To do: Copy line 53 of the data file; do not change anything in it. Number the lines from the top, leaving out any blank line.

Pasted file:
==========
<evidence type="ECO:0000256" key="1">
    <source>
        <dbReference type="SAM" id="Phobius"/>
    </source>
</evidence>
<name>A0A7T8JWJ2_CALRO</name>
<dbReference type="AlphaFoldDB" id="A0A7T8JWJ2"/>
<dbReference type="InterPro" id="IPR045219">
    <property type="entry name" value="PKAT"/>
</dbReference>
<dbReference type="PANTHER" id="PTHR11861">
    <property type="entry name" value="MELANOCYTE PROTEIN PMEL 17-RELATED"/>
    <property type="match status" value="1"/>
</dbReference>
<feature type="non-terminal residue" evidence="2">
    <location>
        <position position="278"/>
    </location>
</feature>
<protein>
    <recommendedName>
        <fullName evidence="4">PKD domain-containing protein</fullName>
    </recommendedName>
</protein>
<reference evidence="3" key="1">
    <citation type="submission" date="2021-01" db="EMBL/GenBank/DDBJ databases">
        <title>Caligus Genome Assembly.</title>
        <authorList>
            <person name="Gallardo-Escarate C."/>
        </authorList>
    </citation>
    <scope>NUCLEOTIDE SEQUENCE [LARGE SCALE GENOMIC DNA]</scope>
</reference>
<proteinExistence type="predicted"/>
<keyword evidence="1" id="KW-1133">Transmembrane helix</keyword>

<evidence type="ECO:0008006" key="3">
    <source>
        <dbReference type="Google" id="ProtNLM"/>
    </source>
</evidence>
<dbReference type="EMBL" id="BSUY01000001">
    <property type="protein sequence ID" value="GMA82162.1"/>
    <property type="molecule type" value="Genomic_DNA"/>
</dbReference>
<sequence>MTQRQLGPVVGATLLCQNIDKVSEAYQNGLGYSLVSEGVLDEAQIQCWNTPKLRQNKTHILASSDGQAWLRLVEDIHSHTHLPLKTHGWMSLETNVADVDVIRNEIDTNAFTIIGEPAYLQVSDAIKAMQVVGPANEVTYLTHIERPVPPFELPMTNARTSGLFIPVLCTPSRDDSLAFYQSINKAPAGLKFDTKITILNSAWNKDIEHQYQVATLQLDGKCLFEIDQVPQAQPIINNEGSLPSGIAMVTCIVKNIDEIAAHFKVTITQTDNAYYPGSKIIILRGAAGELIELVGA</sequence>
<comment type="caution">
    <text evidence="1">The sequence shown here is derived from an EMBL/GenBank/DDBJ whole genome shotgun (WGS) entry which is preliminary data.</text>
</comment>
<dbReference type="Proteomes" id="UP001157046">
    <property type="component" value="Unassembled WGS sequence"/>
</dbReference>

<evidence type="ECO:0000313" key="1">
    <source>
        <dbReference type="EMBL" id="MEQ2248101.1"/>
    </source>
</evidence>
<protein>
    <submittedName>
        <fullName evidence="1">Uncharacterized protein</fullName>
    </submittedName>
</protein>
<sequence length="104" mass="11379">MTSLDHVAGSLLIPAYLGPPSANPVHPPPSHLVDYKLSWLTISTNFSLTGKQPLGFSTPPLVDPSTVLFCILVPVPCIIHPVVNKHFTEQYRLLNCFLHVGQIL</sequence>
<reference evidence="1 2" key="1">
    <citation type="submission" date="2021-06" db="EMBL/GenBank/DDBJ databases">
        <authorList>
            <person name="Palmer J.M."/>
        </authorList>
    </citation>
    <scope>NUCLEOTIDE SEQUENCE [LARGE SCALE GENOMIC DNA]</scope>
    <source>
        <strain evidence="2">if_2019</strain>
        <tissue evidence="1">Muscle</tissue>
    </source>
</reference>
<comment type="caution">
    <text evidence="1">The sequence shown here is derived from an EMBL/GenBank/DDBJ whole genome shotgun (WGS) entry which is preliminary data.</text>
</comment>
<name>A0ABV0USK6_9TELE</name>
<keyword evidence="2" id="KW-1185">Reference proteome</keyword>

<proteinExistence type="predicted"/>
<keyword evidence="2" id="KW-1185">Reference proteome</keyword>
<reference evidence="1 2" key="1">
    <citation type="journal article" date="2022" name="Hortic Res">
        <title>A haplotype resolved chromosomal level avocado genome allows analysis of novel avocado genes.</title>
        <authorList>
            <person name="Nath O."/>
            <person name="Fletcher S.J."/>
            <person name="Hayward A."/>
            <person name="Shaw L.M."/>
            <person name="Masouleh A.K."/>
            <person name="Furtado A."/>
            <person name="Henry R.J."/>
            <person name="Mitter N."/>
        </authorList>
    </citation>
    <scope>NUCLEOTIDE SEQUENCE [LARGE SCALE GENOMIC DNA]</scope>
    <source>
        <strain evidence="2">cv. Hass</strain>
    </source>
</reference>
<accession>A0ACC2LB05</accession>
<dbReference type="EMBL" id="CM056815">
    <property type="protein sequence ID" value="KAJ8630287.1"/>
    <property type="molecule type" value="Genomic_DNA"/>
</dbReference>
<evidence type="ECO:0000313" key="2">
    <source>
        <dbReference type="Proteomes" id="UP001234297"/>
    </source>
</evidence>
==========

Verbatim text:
    <source>